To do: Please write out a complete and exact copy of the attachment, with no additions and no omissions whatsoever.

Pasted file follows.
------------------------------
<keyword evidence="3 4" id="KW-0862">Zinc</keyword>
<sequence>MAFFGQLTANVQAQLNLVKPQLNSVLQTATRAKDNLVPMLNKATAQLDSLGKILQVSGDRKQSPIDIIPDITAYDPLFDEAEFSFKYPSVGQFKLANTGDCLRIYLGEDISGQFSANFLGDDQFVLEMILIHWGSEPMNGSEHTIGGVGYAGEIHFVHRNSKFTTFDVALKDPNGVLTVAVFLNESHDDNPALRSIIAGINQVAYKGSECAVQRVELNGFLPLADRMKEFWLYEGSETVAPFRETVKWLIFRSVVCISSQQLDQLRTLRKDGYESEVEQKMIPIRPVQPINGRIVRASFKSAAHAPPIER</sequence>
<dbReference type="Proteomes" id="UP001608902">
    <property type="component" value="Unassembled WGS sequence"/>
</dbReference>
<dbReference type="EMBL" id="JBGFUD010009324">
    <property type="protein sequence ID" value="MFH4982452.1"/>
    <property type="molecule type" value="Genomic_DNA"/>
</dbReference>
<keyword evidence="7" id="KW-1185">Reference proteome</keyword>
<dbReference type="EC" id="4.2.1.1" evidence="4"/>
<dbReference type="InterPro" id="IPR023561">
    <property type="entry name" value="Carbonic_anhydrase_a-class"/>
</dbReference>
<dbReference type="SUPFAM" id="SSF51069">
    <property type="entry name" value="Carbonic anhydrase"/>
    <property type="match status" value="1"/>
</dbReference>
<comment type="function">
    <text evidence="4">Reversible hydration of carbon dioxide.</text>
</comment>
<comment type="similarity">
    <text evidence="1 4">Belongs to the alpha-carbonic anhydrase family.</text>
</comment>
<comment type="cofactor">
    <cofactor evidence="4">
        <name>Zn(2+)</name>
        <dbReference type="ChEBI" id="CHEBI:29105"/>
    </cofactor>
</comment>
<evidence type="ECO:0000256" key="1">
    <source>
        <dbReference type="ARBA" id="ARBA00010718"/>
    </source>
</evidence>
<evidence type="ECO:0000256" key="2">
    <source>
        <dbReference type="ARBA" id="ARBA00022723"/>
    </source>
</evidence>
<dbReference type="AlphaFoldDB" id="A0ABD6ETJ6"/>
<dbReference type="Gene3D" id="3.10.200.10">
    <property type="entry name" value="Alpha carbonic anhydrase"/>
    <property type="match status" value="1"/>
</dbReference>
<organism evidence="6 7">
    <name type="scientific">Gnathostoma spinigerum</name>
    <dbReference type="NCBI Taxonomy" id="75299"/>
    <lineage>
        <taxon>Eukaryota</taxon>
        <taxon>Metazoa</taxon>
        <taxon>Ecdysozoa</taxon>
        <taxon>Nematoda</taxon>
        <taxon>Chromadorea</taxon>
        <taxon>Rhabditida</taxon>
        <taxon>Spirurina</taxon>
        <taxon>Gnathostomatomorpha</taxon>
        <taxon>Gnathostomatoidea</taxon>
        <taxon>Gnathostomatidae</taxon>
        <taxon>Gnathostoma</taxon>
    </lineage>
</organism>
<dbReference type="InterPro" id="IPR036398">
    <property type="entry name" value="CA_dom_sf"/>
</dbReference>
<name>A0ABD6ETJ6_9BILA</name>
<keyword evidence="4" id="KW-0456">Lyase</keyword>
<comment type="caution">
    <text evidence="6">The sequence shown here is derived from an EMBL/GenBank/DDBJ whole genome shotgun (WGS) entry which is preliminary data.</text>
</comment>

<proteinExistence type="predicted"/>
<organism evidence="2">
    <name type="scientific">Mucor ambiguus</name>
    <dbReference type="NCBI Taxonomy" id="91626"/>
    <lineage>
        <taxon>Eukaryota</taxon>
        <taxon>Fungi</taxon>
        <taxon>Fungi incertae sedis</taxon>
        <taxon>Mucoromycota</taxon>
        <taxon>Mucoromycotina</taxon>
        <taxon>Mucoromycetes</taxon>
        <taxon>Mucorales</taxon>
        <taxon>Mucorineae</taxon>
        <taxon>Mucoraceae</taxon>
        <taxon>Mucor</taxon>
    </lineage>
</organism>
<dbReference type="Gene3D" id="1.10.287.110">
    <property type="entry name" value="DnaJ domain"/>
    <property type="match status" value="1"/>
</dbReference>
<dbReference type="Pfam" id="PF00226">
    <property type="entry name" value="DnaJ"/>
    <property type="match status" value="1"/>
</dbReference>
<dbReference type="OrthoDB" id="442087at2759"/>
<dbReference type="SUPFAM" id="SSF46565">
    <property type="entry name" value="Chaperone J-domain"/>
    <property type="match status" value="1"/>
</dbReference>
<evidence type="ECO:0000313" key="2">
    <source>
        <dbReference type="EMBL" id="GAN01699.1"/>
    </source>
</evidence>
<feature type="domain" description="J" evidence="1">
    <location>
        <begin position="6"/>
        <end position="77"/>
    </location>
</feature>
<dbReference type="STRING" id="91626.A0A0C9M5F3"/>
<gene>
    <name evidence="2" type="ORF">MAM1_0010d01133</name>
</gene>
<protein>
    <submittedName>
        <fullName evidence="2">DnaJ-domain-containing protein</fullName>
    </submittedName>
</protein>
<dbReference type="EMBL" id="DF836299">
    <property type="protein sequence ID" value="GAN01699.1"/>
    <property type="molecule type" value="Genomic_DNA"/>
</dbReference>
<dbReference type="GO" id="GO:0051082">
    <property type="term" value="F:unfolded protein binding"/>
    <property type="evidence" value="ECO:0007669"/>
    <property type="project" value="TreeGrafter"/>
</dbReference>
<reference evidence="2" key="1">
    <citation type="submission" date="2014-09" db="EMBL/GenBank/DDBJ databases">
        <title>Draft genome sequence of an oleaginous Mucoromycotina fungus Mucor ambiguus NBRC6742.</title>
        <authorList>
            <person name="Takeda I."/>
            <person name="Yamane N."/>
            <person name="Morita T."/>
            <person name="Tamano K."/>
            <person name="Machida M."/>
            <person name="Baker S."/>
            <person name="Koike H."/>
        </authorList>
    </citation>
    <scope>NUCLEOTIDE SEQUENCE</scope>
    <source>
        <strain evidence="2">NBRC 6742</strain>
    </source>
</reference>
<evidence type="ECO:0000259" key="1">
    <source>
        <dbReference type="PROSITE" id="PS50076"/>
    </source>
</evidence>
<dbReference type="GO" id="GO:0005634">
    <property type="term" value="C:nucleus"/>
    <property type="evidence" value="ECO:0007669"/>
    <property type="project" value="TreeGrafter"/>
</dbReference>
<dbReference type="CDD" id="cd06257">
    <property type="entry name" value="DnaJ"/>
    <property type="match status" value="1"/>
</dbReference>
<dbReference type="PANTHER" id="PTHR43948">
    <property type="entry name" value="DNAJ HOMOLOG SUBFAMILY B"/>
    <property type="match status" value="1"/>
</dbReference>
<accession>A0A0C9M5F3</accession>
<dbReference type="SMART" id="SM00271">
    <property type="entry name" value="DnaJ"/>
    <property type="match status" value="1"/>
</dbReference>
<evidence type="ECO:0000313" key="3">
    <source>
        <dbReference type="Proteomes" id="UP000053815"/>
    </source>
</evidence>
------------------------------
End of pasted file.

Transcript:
<keyword evidence="3 4" id="KW-0862">Zinc</keyword>
<sequence>MAFFGQLTANVQAQLNLVKPQLNSVLQTATRAKDNLVPMLNKATAQLDSLGKILQVSGDRKQSPIDIIPDITAYDPLFDEAEFSFKYPSVGQFKLANTGDCLRIYLGEDISGQFSANFLGDDQFVLEMILIHWGSEPMNGSEHTIGGVGYAGEIHFVHRNSKFTTFDVALKDPNGVLTVAVFLNESHDDNPALRSIIAGINQVAYKGSECAVQRVELNGFLPLADRMKEFWLYEGSETVAPFRETVKWLIFRSVVCISSQQLDQLRTLRKDGYESEVEQKMIPIRPVQPINGRIVRASFKSAAHAPPIER</sequence>
<dbReference type="Proteomes" id="UP001608902">
    <property type="component" value="Unassembled WGS sequence"/>
</dbReference>
<dbReference type="EMBL" id="JBGFUD010009324">
    <property type="protein sequence ID" value="MFH4982452.1"/>
    <property type="molecule type" value="Genomic_DNA"/>
</dbReference>
<keyword evidence="7" id="KW-1185">Reference proteome</keyword>
<dbReference type="EC" id="4.2.1.1" evidence="4"/>
<dbReference type="InterPro" id="IPR023561">
    <property type="entry name" value="Carbonic_anhydrase_a-class"/>
</dbReference>
<dbReference type="SUPFAM" id="SSF51069">
    <property type="entry name" value="Carbonic anhydrase"/>
    <property type="match status" value="1"/>
</dbReference>
<comment type="function">
    <text evidence="4">Reversible hydration of carbon dioxide.</text>
</comment>
<comment type="similarity">
    <text evidence="1 4">Belongs to the alpha-carbonic anhydrase family.</text>
</comment>
<comment type="cofactor">
    <cofactor evidence="4">
        <name>Zn(2+)</name>
        <dbReference type="ChEBI" id="CHEBI:29105"/>
    </cofactor>
</comment>
<evidence type="ECO:0000256" key="1">
    <source>
        <dbReference type="ARBA" id="ARBA00010718"/>
    </source>
</evidence>
<evidence type="ECO:0000256" key="2">
    <source>
        <dbReference type="ARBA" id="ARBA00022723"/>
    </source>
</evidence>
<dbReference type="AlphaFoldDB" id="A0ABD6ETJ6"/>
<dbReference type="Gene3D" id="3.10.200.10">
    <property type="entry name" value="Alpha carbonic anhydrase"/>
    <property type="match status" value="1"/>
</dbReference>
<organism evidence="6 7">
    <name type="scientific">Gnathostoma spinigerum</name>
    <dbReference type="NCBI Taxonomy" id="75299"/>
    <lineage>
        <taxon>Eukaryota</taxon>
        <taxon>Metazoa</taxon>
        <taxon>Ecdysozoa</taxon>
        <taxon>Nematoda</taxon>
        <taxon>Chromadorea</taxon>
        <taxon>Rhabditida</taxon>
        <taxon>Spirurina</taxon>
        <taxon>Gnathostomatomorpha</taxon>
        <taxon>Gnathostomatoidea</taxon>
        <taxon>Gnathostomatidae</taxon>
        <taxon>Gnathostoma</taxon>
    </lineage>
</organism>
<dbReference type="InterPro" id="IPR036398">
    <property type="entry name" value="CA_dom_sf"/>
</dbReference>
<name>A0ABD6ETJ6_9BILA</name>
<keyword evidence="4" id="KW-0456">Lyase</keyword>
<comment type="caution">
    <text evidence="6">The sequence shown here is derived from an EMBL/GenBank/DDBJ whole genome shotgun (WGS) entry which is preliminary data.</text>
</comment>

<proteinExistence type="predicted"/>
<organism evidence="2">
    <name type="scientific">Mucor ambiguus</name>
    <dbReference type="NCBI Taxonomy" id="91626"/>
    <lineage>
        <taxon>Eukaryota</taxon>
        <taxon>Fungi</taxon>
        <taxon>Fungi incertae sedis</taxon>
        <taxon>Mucoromycota</taxon>
        <taxon>Mucoromycotina</taxon>
        <taxon>Mucoromycetes</taxon>
        <taxon>Mucorales</taxon>
        <taxon>Mucorineae</taxon>
        <taxon>Mucoraceae</taxon>
        <taxon>Mucor</taxon>
    </lineage>
</organism>
<dbReference type="Gene3D" id="1.10.287.110">
    <property type="entry name" value="DnaJ domain"/>
    <property type="match status" value="1"/>
</dbReference>
<dbReference type="Pfam" id="PF00226">
    <property type="entry name" value="DnaJ"/>
    <property type="match status" value="1"/>
</dbReference>
<dbReference type="OrthoDB" id="442087at2759"/>
<dbReference type="SUPFAM" id="SSF46565">
    <property type="entry name" value="Chaperone J-domain"/>
    <property type="match status" value="1"/>
</dbReference>
<evidence type="ECO:0000313" key="2">
    <source>
        <dbReference type="EMBL" id="GAN01699.1"/>
    </source>
</evidence>
<feature type="domain" description="J" evidence="1">
    <location>
        <begin position="6"/>
        <end position="77"/>
    </location>
</feature>
<dbReference type="STRING" id="91626.A0A0C9M5F3"/>
<gene>
    <name evidence="2" type="ORF">MAM1_0010d01133</name>
</gene>
<protein>
    <submittedName>
        <fullName evidence="2">DnaJ-domain-containing protein</fullName>
    </submittedName>
</protein>
<dbReference type="EMBL" id="DF836299">
    <property type="protein sequence ID" value="GAN01699.1"/>
    <property type="molecule type" value="Genomic_DNA"/>
</dbReference>
<dbReference type="GO" id="GO:0051082">
    <property type="term" value="F:unfolded protein binding"/>
    <property type="evidence" value="ECO:0007669"/>
    <property type="project" value="TreeGrafter"/>
</dbReference>
<reference evidence="2" key="1">
    <citation type="submission" date="2014-09" db="EMBL/GenBank/DDBJ databases">
        <title>Draft genome sequence of an oleaginous Mucoromycotina fungus Mucor ambiguus NBRC6742.</title>
        <authorList>
            <person name="Takeda I."/>
            <person name="Yamane N."/>
            <person name="Morita T."/>
            <person name="Tamano K."/>
            <person name="Machida M."/>
            <person name="Baker S."/>
            <person name="Koike H."/>
        </authorList>
    </citation>
    <scope>NUCLEOTIDE SEQUENCE</scope>
    <source>
        <strain evidence="2">NBRC 6742</strain>
    </source>
</reference>
<evidence type="ECO:0000259" key="1">
    <source>
        <dbReference type="PROSITE" id="PS50076"/>
    </source>
</evidence>
<dbReference type="GO" id="GO:0005634">
    <property type="term" value="C:nucleus"/>
    <property type="evidence" value="ECO:0007669"/>
    <property type="project" value="TreeGrafter"/>
</dbReference>
<dbReference type="CDD" id="cd06257">
    <property type="entry name" value="DnaJ"/>
    <property type="match status" value="1"/>
</dbReference>
<dbReference type="PANTHER" id="PTHR43948">
    <property type="entry name" value="DNAJ HOMOLOG SUBFAMILY B"/>
    <property type="match status" value="1"/>
</dbReference>
<accession>A0A0C9M5F3</accession>
<dbReference type="SMART" id="SM00271">
    <property type="entry name" value="DnaJ"/>
    <property type="match status" value="1"/>
</dbReference>
<evidence type="ECO:0000313" key="3">
    <source>
        <dbReference type="Proteomes" id="UP000053815"/>
    </source>
</evidence>